Whistleblower protection standards due to come into force across the European Union next month appear to be equally defined by what the legislation has got right and wrong.
The EU Whistleblowing Directive—which must be transposed into national law by Dec. 17—aims to protect individuals who speak up about possible wrongdoing, as well as those associated with them who may have facilitated the whistleblowing (including colleagues and relatives).
The legislation requires companies with more than 50 employees to implement effective internal mechanisms to enable workers to report and escalate concerns, as well as try to prevent retaliation against them.
However, critics have pointed out multiple flaws. As the directive needs to be transposed into national law, there will likely be 27 variations of the same rules offering differing levels of protection. For companies with pan-EU operations, this could create a compliance nightmare about whom employees report to first (and how).
Moreover, the directive does not define whistleblowing—a major problem when the term does not exist in some languages. Instead, it refers to protecting individuals who report “breaches of European Union law,” which means flagging abuses of national law might not guarantee protection.
The possibility of anonymous whistleblowing remains unclear; those who speak up might risk prosecution under local law. It is also unclear whether protection extends to anyone other than employees, such as suppliers, contractors, and customers who might report suspicious conduct.
The directive does not offer financial awards—disclosure is for public interest only.
Speaking at Compliance Week’s virtual Europe event last week, Jan Stappers, a senior manager at whistleblowing consultancy WhistleB, said the directive “offers no incentive as to why whistleblowers would act” and raised the question whether the legislation could be effective without a reward system.
In response, Wim Vandekerckhove, professor of business ethics at the U.K.’s University of Greenwich, said even in countries that offer rewards for whistleblowing, protection is not guaranteed.
“Almost half the reports that come from whistleblowers are a mixed bag,” he said.
The U.S. Securities and Exchange Commission (SEC), for example, received more than 12,000 whistleblower tips in fiscal year 2021 detailing alleged wrongdoing or criminal activity. Most these reports do not meet the necessary evidential threshold upon which an investigation would follow. As such, said Vandekerckhove, people who raised alarm without their complaint being pursued are potentially at risk if they are identified.
He also said reward systems only work if the agencies that offer payouts are “trustworthy” and clear about how quickly people can get their reward.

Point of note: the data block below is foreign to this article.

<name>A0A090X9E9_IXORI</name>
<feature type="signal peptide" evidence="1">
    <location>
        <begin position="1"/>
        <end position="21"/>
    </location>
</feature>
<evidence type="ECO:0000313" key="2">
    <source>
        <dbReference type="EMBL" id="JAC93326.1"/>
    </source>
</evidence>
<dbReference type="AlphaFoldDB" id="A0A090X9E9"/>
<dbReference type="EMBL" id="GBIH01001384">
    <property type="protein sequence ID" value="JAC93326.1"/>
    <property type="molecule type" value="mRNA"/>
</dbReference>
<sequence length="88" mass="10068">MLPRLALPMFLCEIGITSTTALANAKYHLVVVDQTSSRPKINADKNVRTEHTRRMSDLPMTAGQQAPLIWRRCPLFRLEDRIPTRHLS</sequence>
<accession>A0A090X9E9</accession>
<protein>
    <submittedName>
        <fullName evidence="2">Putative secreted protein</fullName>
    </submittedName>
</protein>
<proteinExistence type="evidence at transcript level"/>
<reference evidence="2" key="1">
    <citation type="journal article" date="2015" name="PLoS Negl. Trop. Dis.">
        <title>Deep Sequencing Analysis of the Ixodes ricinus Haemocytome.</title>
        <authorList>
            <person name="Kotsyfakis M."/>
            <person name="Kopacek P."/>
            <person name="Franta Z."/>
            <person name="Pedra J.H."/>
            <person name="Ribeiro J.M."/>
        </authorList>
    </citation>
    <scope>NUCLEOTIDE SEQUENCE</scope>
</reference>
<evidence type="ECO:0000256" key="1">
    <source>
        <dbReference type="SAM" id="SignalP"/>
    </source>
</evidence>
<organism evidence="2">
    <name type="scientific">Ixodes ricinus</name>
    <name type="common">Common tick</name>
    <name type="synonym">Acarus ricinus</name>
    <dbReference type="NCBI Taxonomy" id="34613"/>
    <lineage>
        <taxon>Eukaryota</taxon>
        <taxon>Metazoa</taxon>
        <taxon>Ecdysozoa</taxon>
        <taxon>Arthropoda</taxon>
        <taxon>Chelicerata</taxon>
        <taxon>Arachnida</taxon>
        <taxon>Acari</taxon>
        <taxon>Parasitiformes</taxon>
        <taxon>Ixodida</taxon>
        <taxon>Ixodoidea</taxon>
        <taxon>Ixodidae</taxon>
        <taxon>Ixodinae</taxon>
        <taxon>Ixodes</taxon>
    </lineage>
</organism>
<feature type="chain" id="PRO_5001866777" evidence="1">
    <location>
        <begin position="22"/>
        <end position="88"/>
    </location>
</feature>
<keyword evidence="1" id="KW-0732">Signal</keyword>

Company response to dictate success?
Both Vandekerckhove and Stappers raised concerns about the current quality of companies’ whistleblowing procedures and their ability to recognize, escalate, and act on legitimate reports.
A common concern for companies that now must get whistleblowing procedures in place is that they could face a barrage of whistleblower reports—many of which are baseless. For inexperienced companies, sifting through these complaints could prove problematic.
Vandekerckhove said history shows the number of malicious and “rubbish” tips is typically low, though he added a company’s response to such reports can be quite telling.
“What evidence is there that the organization responded to the person who made it, asked for more information, or investigated it? If the company simply dismissed a report because it lacked detail, that could say more about its whistleblowing reporting system than the actual complaint,” he said.
Similarly, while lackluster reports might not expose wrongdoing, they could reveal failings in the company’s ethical culture. Repeated reports of minor wrongdoing should not be ignored.
“These kinds of incidents are the easiest to correct before they get bigger,” said Vandekerckhove.
Stappers raised concerns about the directive’s capability to protect people from retaliation, particularly women.
Evidence shows women are less likely to blow the whistle on suspected wrongdoing but are disproportionately subjected to retaliation by colleagues and/or employers for doing so. Women are also less likely to get a whistleblowing report through a preliminary hearing, thereby putting themselves more at risk of retaliation as their concerns are not escalated.
In cases where female employees were fired after making a whistleblower report, Stappers said courts have often sided with employers and ruled the employee was legitimately dismissed for other work- or performance-related reasons.